Diagenetic and Provenance Studies
Detailed petrographic analysis of core samples to identify key factors relating to reservoir quality.
Reservoir quality porosity requires the following:
moderate or better sorting, early quartz overgrowth cement, and development of secondary pores. Diagenetic studies summarize everything that has happened to the sediments diagenetically from deposition to drilling, based largely on the cross-cutting relationships of the cements/overgrowths, grain dissolution, compaction, and rimming/coating cements. We typically include a chart depicting the relative timing of all the identifiable diagenetic events. This data may then be correlated with client-supplied paleologic and/or radiometric data for event timing.
Maximum reservoir quality porosity requires preserved bedding, in addition to the three criteria above.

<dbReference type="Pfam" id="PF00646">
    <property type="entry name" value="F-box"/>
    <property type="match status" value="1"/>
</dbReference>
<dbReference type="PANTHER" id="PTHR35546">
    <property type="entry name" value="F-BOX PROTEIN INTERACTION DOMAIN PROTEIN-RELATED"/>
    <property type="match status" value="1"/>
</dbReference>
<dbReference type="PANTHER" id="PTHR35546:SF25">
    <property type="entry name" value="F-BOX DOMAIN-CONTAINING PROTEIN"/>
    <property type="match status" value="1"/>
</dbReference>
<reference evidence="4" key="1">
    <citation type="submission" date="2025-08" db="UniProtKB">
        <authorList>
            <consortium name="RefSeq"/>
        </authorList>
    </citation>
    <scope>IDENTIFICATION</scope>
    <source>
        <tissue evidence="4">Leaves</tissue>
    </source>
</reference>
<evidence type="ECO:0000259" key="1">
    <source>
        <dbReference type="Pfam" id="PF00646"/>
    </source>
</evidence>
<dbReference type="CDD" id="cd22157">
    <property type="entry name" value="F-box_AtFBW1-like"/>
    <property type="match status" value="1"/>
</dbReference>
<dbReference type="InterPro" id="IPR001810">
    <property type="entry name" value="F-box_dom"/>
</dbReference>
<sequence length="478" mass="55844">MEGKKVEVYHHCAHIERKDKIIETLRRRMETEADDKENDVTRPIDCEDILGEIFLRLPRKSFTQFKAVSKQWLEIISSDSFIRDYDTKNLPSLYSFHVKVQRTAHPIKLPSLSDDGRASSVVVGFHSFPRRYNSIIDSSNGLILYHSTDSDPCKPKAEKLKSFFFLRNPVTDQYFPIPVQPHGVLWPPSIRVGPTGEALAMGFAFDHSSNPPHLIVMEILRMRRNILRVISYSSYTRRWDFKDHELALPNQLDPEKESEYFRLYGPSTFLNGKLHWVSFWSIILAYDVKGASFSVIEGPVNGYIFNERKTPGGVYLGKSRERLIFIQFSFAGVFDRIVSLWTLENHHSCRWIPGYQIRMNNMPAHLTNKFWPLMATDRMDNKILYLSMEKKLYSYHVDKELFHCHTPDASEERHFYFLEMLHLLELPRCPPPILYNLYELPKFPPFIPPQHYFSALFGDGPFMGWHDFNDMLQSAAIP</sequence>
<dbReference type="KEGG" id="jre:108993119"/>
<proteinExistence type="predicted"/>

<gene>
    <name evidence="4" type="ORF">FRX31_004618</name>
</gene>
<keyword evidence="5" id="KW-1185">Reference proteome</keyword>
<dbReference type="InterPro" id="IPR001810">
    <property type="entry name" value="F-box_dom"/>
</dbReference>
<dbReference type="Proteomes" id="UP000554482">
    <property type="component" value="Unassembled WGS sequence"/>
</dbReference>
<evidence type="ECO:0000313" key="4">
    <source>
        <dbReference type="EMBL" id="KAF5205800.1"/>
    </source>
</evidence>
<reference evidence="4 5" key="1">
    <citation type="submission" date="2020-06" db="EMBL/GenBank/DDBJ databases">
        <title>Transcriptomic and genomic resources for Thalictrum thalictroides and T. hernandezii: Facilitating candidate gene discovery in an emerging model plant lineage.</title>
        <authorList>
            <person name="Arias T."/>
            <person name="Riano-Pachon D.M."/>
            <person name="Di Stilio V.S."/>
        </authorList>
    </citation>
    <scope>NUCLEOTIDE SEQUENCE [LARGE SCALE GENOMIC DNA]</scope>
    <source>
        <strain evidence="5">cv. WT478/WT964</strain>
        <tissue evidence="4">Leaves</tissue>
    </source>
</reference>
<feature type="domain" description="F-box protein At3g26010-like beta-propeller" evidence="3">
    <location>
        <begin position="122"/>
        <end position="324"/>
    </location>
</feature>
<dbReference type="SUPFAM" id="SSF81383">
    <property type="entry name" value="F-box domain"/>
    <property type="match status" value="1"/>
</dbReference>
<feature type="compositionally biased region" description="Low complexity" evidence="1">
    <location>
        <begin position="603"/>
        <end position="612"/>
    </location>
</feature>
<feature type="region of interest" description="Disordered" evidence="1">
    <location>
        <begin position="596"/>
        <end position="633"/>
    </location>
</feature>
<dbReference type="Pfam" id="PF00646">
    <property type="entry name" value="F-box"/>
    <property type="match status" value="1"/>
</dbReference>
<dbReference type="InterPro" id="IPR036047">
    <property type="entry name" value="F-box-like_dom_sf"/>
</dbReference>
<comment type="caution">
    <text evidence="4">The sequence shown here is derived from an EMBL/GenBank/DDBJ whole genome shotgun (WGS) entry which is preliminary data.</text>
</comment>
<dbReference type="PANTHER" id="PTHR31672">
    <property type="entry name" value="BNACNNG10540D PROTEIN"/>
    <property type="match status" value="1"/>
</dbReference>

Factors contributing to low permeability:
Depositional matrix clay, laminations, and stylolites
Burrowing which results in poor sorting
Common to abundant authigenic clay
High mechanical and chemical compaction
Depositional environment determination is a critical factor for assessing play trends, maturity predictions, field correlations and other geological assessments.
Provenance is the reconstruction of the history of sediment movements over time. Provenance studies of clastic sediments are important for the determination of trends, potential organic content, and to restore the tectonic, paleo-geographic, and paleo-climatic history of the sediments.
Our diagenetic studies include a general diagram showing the paragenetic sequence(s), which illustrate the relative timing of different cementation events and other events such as grain and cement leaching and deformation.